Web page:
As with the brown hare, rabbits (Oryctolagus cuniculus) are not native to the UK but originate from the western Mediterranean and were introduced in the 12th century for meat and fur. They are now widespread throughout Britain and Ireland.

Unlike the mountain and brown hares, they live in social groups and form burrows, known as warrens. These can be formed in many different habitats but locations near food supplies are favoured, such as woodland edges and hedgerows. They feed on grasses, cereal crops, root vegetables and wildflowers. As with the mountain and brown hare, rabbits are nocturnal, but will come out of their warrens during the day to feed if they are undisturbed.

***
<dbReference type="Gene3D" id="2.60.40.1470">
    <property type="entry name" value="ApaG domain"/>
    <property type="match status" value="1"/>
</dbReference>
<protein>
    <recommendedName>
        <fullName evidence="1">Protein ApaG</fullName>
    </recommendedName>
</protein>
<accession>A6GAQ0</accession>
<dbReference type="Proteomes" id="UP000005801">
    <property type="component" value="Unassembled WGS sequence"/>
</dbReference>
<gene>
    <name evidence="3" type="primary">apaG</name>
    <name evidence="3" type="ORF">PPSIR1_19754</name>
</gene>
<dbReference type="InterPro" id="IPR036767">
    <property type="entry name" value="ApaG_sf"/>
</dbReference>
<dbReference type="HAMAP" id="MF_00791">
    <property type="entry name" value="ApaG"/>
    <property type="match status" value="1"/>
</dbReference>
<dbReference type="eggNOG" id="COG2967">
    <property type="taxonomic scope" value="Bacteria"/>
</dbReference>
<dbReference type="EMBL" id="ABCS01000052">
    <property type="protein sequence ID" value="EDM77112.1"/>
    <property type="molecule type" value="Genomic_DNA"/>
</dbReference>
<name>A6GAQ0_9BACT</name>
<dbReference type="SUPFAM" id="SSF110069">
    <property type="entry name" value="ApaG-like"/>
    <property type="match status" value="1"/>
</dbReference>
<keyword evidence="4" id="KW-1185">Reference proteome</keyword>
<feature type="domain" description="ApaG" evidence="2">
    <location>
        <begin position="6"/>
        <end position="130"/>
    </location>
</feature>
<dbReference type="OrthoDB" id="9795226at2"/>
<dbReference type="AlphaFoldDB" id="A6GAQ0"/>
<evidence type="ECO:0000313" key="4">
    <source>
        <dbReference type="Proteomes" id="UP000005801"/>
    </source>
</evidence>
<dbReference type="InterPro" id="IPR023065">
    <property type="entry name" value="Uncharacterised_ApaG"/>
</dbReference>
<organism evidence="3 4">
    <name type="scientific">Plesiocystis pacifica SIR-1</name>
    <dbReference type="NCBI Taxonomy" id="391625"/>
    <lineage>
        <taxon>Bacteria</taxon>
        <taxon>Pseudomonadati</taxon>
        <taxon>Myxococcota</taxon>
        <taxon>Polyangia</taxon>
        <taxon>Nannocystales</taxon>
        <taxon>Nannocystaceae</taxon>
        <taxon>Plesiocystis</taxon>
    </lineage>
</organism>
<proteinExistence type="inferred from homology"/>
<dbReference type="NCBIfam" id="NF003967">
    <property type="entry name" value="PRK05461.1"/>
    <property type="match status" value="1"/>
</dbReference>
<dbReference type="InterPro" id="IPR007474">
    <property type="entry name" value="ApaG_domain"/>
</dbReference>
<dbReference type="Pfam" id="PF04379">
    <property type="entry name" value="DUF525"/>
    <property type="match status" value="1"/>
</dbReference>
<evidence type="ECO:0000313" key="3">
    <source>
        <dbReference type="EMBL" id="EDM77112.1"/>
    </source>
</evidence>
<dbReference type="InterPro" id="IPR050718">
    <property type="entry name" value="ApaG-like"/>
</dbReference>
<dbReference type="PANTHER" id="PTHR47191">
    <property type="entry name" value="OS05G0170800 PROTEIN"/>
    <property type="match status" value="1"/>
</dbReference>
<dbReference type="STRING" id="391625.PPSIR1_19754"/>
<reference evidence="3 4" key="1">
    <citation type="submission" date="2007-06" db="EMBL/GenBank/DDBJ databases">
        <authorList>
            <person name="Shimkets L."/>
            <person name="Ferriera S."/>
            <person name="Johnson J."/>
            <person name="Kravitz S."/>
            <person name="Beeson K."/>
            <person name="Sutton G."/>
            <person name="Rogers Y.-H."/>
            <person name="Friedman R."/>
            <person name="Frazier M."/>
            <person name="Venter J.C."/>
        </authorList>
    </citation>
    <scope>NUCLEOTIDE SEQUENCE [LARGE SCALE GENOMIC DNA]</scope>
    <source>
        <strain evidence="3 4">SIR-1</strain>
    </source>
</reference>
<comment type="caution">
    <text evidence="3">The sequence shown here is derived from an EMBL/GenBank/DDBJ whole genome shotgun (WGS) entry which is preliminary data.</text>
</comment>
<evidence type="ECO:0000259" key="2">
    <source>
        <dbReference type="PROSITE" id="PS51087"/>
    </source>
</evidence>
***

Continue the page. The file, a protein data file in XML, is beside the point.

The breeding season is January to August and females can produce one litter of 3-7 young per month. Young can start breeding at only 4 months old. They are preyed upon by badgers, buzzards, weasels, foxes, cats, stoats and polecats.

Why we're interested:

Comparing sightings of rabbits with those of mountain and brown hare may allow us to and whether rabbit distribution is changing. Rabbits are a species that could potentially be confused with mountain hares and brown hares and so have been included to make surveyors aware of the difference between these species.


Head and body size: Around 40cm
Coat: Light brown coat all year round.
Head: Ears same length as head. Dark brown eyes.


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